In these nine weeks of social isolation and quarantine, grace has pretty much been my answer to everything. Need to hit snooze on the alarm? Grace. Not quite ready to go to bed at 11 PM? Grace. Shot of espresso at 6 PM? Grace. Need to work three hours on Saturday because yesterday you just could not? Grace. Don't get my wrong. I still have goals. I complete a Daily Big 3 true Michael Hyatt-style and I reflect on my weekly and monthly accomplishments. But, I do so with a lot more - you guessed it - grace. When God wants me to learn something, he really smacks me over the head with it, folks!
Grace was such a theme in my life that I wrangled a group of grace-filled females to embark on a journey with me this month in a new series on Instagram Live! titled Fierce Grace and Liberating Truths (see Episode 1 here). Fittingly, I had never hosted an IG Live! before. Y'all. The theme here is grace. I chopped my head off for most of the interview and gave myself a few different filters by accident; however, a grace chat was born. We wrestled with that topic in a myriad of ways, and it was everything my tired soul desired. Our topic was Cultivating Grace During Difficult Pastures. I dare you to tell me you can't relate!
I won't spoil the thrills of our first Live! chat (you really have to laugh at me on your own, fam); however, this evening I do want to add a bit more meat to the bone. What does the Bible tell us about grace right now? What are its liberating truths?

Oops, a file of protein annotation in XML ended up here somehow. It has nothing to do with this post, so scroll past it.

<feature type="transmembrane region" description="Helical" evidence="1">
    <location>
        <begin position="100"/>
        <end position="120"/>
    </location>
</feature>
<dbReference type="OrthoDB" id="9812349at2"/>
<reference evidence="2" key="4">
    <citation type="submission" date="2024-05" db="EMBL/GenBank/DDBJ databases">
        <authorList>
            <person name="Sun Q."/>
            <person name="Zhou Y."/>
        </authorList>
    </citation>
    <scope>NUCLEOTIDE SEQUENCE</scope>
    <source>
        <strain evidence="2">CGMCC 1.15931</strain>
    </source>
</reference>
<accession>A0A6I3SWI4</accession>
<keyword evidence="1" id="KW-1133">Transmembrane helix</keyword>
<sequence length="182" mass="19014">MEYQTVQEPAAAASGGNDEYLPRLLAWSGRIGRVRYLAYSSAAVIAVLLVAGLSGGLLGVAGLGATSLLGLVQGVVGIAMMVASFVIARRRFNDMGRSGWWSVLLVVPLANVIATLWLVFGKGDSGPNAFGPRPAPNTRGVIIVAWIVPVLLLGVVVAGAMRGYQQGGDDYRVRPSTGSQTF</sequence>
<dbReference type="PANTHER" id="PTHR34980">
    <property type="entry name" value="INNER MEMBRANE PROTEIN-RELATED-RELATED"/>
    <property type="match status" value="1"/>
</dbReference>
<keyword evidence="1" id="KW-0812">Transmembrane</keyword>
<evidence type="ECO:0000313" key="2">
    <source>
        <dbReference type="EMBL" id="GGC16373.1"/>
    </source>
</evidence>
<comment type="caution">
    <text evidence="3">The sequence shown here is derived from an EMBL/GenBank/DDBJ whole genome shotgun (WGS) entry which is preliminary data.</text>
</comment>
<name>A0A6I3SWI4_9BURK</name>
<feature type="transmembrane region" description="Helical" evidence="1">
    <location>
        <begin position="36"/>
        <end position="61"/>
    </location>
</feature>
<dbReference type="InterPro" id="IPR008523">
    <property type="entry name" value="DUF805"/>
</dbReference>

Come to the table clothed in humility. Weighed down with weakness. Tired and lacking hope. God will seat you. His power is made perfect in weakness.
In Cultivating Grace, we stumbled through a series of four questions that talk about what grace means to us during this time in our lives. When I went back to reflect on our answers, three Bible versus rang true. Below, you will see each verse, followed by a brief summary of how the verse applied within the context of a few of these questions:
Ephesians 2:8-9 ESV: For by grace you have been saved through faith. And this is not your own doing; it is the gift of God, not a result of works, so that no one may boast.